Therefore, the production takes place in liquid cell culture and thus production in large quantities is simple with higher yields than Fab fragments (Holt et al., 2003). They consist of a single monomeric variable antibody domain and a universal Nanobody-framework (in our case cAbBCII10). With a size of 12-15 kDa they are slightly bigger than Monobodies but still able to penetrate hard tissues like solid tumours (Holt et al., 2008). Research lead to various applications in the therapeutically field. For example, a humanised scFv is in phase II testing to reduce mortality and myocardial infarction in patients undergoing graft surgery for coronary artery bypass (Saerenset al., 2003). Also therapeutically application against the influenza A H5N1 virus has been shown in mice where it reduced the replication rate significantly. Even in oral immunotherapy Nanobodies are used (Harmsen et al., 2007). Also many diagnostically applications were made possible like super-resolution microscopy using a Nanobody tagged with GFP or tagging by binding proteins, enzymes or antigens with such a complex (Rothbauer U. et al, 2007). They can also be modified to work as a biosensor (Saerenset al., 2003).
A high expression rate was shown in E. coli and they are still functional and stable even in absence of conserved disulphide bonds (Saerenset al., 2003) which are unlikely to form in the E. coli cytoplasm. Their high tolerance against acidic conditions, temperature compared to mouse monoclonal antibodies (van der Linden et al., 1999), high solubility (Arbabi Ghahroudi M. et al, 1997) and very few cleavage sites for enzymes allow new areas of application (Harmsen et al., 2007) . The Nanobody loop structure can bind to antigen structures inaccessible to human antibodies, for example catalytic centres in enzymes. Also fusion proteins and complexes can be created leaving both parts still active. Example are a complex of a shark Nanobody and lysozyme (Stanfield et al., 2004) or a Nanobody conjugated branched Gold nanoparticle for photothermal therapy against tumour cells (van de Broeket al., 2011).
File not foundFig. 2: Protein structure of an Nanobody. Constant regions colored in green, variable regions colored in blue.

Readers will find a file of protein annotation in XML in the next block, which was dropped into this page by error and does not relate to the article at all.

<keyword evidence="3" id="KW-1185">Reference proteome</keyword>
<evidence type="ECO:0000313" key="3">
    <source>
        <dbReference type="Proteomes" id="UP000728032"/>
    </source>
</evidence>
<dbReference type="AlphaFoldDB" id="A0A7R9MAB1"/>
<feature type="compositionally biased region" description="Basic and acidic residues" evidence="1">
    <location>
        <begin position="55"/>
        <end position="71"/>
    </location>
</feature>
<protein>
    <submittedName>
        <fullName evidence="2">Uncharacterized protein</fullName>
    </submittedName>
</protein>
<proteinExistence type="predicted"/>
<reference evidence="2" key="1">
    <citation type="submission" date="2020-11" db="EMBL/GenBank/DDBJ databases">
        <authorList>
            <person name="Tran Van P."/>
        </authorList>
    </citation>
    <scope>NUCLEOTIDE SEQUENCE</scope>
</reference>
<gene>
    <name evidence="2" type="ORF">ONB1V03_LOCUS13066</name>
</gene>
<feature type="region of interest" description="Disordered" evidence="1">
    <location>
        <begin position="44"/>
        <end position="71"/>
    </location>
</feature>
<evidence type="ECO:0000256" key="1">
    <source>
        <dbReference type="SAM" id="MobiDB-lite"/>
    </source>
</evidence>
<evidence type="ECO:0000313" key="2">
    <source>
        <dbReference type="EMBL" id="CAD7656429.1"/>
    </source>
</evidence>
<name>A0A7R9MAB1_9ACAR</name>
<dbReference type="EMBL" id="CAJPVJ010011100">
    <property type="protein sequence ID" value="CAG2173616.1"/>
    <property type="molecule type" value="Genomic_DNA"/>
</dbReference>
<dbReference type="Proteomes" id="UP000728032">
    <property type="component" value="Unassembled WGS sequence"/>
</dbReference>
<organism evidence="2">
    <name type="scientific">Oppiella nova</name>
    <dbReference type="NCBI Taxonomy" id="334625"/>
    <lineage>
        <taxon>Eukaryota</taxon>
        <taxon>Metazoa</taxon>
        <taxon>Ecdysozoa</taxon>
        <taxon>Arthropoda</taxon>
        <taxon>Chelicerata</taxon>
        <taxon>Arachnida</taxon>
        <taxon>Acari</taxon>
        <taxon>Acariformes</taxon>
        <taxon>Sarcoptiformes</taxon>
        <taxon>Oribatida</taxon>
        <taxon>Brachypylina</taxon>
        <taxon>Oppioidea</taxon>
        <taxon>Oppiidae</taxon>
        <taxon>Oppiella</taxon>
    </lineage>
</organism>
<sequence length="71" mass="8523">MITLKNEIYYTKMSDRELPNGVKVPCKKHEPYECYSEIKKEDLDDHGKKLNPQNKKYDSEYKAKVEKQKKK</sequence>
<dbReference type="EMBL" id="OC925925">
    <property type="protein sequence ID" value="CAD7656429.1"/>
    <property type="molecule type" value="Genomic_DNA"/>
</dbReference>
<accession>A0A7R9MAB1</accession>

• Ahmad, Zuhaida Asra; Yeap, Swee Keong; Ali, Abdul Manaf; Ho, Wan Yong; Alitheen, Noorjahan Banu Mohamed; Hamid, Muhajir (2012): scFv antibody: principles and clinical application. In: Clinical & developmental immunology 2012, S. 980250. DOI: 10.1155/2012/980250.
  • Batori, V.; Koide, A.; Koide, S. (2002): Exploring the potential of the monobody scaffold. Effects of loop elongation on the stability of a fibronectin type III domain. In: Protein Engineering Design and Selection 15 (12), S. 1015–1020. DOI: 10.1093/protein/15.12.1015.
  • Bloom, Laird; Calabro, Valerie (2009): FN3: a new protein scaffold reaches the clinic. In: Drug discovery today 14 (19-20), S. 949–955. DOI: 10.1016/j.drudis.2009.06.007.
  • Grebien, Florian; Hantschel, Oliver; Wojcik, John; Kaupe, Ines; Kovacic, Boris; Wyrzucki, Arkadiusz M. et al. (2011): Targeting the SH2-kinase interface in Bcr-Abl inhibits leukemogenesis. In: Cell 147 (2), S. 306–319. DOI: 10.1016/j.cell.2011.08.046.
  • Harmsen, M. M.; Haard, H. J. de (2007): Properties, production, and applications of camelid single-domain antibody fragments. In: Applied microbiology and biotechnology 77 (1), S. 13–22. DOI: 10.1007/s00253-007-1142-2.
  • Holt, Lucy J.; Herring, Chris; Jespers, Laurent S.; Woolven, Benjamin P.; Tomlinson, Ian M. (2003): Domain antibodies: proteins for therapy. In: Trends in biotechnology 21 (11), S. 484–490. DOI: 10.1016/j.tibtech.2003.08.007.
  • Koide, A.; Bailey, C. W.; Huang, X.; Koide, S. (1998): The fibronectin type III domain as a scaffold for novel binding proteins. In: Journal of Molecular Biology 284 (4), S. 1141–1151. DOI: 10.1006/jmbi.1998.2238.
  • Koide, Akiko; Koide, Shohei (2007): Monobodies: antibody mimics based on the scaffold of the fibronectin type III domain. In: Methods in molecular biology (Clifton, N.J.) 352, S. 95–109. DOI: 10.1385/1-59745-187-8:95.
  • Lipovsek, D. (2011): Adnectins: engineered target-binding protein therapeutics. In: Protein engineering, design & selection : PEDS 24 (1-2), S. 3–9. DOI: 10.1093/protein/gzq097.
  • Muyldermans, Serge (2013): Nanobodies: natural single-domain antibodies. In: Annual review of biochemistry 82, S. 775–797. DOI: 10.1146/annurev-biochem-063011-092449.
  • Osoegawa, K.; Jong, P. J. de; Frengen, E.; Ioannou, P. A. (2001): Construction of bacterial artificial chromosome (BAC/PAC) libraries. In: Current protocols in molecular biology Chapter 5, Unit 5.9. DOI: 10.1002/0471142727.mb0509s55.
  • Skerra, Arne (2007): Alternative non-antibody scaffolds for molecular recognition. In: Current opinion in biotechnology 18 (4), S. 295–304. DOI: 10.1016/j.copbio.2007.04.010.
  • Stanfield, Robyn L.; Dooley, Helen; Flajnik, Martin F.; Wilson, Ian A. (2004): Crystal structure of a shark single-domain antibody V region in complex with lysozyme. In: Science (New York, N.Y.) 305 (5691), S. 1770–1773. DOI: 10.1126/science.1101148.
  • van der Linden, R.H.J.; Frenken, L.G.J.; Geus, B. de; Harmsen, M. M.; Ruuls, R. C.; Stok, W. et al. (1999): Comparison of physical chemical properties of llama VHH antibody fragments and mouse monoclonal antibodies. In: Biochimica et Biophysica Acta (BBA) - Protein Structure and Molecular Enzymology 1431 (1), S. 37–46. DOI: 10.1016/S0167-4838(99)00030-8.